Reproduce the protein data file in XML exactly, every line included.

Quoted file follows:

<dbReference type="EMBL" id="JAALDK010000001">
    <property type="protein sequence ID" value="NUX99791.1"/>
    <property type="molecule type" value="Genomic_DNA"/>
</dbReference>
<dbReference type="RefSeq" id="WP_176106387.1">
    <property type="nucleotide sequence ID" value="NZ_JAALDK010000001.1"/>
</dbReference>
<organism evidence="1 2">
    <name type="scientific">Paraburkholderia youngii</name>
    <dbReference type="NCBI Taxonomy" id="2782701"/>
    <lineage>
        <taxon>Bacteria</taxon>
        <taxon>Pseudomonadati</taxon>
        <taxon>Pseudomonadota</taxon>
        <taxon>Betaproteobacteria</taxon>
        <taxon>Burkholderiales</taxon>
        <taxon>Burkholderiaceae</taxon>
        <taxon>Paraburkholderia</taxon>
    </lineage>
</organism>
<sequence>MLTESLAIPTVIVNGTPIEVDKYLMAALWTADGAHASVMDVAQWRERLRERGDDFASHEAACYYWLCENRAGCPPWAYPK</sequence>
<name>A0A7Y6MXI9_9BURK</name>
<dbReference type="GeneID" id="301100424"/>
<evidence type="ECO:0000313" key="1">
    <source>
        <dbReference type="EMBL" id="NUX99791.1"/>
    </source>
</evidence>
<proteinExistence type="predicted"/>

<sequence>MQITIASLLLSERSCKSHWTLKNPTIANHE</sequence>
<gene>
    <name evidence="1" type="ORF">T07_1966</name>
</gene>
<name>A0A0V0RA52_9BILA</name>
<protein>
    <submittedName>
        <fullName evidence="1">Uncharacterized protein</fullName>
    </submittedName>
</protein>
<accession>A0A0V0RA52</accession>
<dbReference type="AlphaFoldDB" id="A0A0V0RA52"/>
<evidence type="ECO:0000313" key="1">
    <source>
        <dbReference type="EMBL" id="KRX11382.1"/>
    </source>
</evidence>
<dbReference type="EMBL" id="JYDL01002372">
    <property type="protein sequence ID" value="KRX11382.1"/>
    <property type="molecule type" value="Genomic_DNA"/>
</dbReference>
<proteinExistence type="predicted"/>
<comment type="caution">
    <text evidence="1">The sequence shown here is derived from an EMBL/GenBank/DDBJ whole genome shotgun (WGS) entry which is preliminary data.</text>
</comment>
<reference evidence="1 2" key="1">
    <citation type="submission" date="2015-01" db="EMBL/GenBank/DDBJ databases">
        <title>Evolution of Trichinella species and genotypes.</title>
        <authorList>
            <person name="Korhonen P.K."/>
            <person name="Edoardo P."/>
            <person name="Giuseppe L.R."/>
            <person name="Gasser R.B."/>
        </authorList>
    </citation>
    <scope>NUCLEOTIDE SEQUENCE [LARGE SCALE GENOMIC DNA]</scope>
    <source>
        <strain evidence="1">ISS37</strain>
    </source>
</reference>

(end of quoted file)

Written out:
<dbReference type="EMBL" id="JAALDK010000001">
    <property type="protein sequence ID" value="NUX99791.1"/>
    <property type="molecule type" value="Genomic_DNA"/>
</dbReference>
<dbReference type="RefSeq" id="WP_176106387.1">
    <property type="nucleotide sequence ID" value="NZ_JAALDK010000001.1"/>
</dbReference>
<organism evidence="1 2">
    <name type="scientific">Paraburkholderia youngii</name>
    <dbReference type="NCBI Taxonomy" id="2782701"/>
    <lineage>
        <taxon>Bacteria</taxon>
        <taxon>Pseudomonadati</taxon>
        <taxon>Pseudomonadota</taxon>
        <taxon>Betaproteobacteria</taxon>
        <taxon>Burkholderiales</taxon>
        <taxon>Burkholderiaceae</taxon>
        <taxon>Paraburkholderia</taxon>
    </lineage>
</organism>
<sequence>MLTESLAIPTVIVNGTPIEVDKYLMAALWTADGAHASVMDVAQWRERLRERGDDFASHEAACYYWLCENRAGCPPWAYPK</sequence>
<name>A0A7Y6MXI9_9BURK</name>
<dbReference type="GeneID" id="301100424"/>
<evidence type="ECO:0000313" key="1">
    <source>
        <dbReference type="EMBL" id="NUX99791.1"/>
    </source>
</evidence>
<proteinExistence type="predicted"/>

<sequence>MQITIASLLLSERSCKSHWTLKNPTIANHE</sequence>
<gene>
    <name evidence="1" type="ORF">T07_1966</name>
</gene>
<name>A0A0V0RA52_9BILA</name>
<protein>
    <submittedName>
        <fullName evidence="1">Uncharacterized protein</fullName>
    </submittedName>
</protein>
<accession>A0A0V0RA52</accession>
<dbReference type="AlphaFoldDB" id="A0A0V0RA52"/>
<evidence type="ECO:0000313" key="1">
    <source>
        <dbReference type="EMBL" id="KRX11382.1"/>
    </source>
</evidence>
<dbReference type="EMBL" id="JYDL01002372">
    <property type="protein sequence ID" value="KRX11382.1"/>
    <property type="molecule type" value="Genomic_DNA"/>
</dbReference>
<proteinExistence type="predicted"/>
<comment type="caution">
    <text evidence="1">The sequence shown here is derived from an EMBL/GenBank/DDBJ whole genome shotgun (WGS) entry which is preliminary data.</text>
</comment>
<reference evidence="1 2" key="1">
    <citation type="submission" date="2015-01" db="EMBL/GenBank/DDBJ databases">
        <title>Evolution of Trichinella species and genotypes.</title>
        <authorList>
            <person name="Korhonen P.K."/>
            <person name="Edoardo P."/>
            <person name="Giuseppe L.R."/>
            <person name="Gasser R.B."/>
        </authorList>
    </citation>
    <scope>NUCLEOTIDE SEQUENCE [LARGE SCALE GENOMIC DNA]</scope>
    <source>
        <strain evidence="1">ISS37</strain>
    </source>
</reference>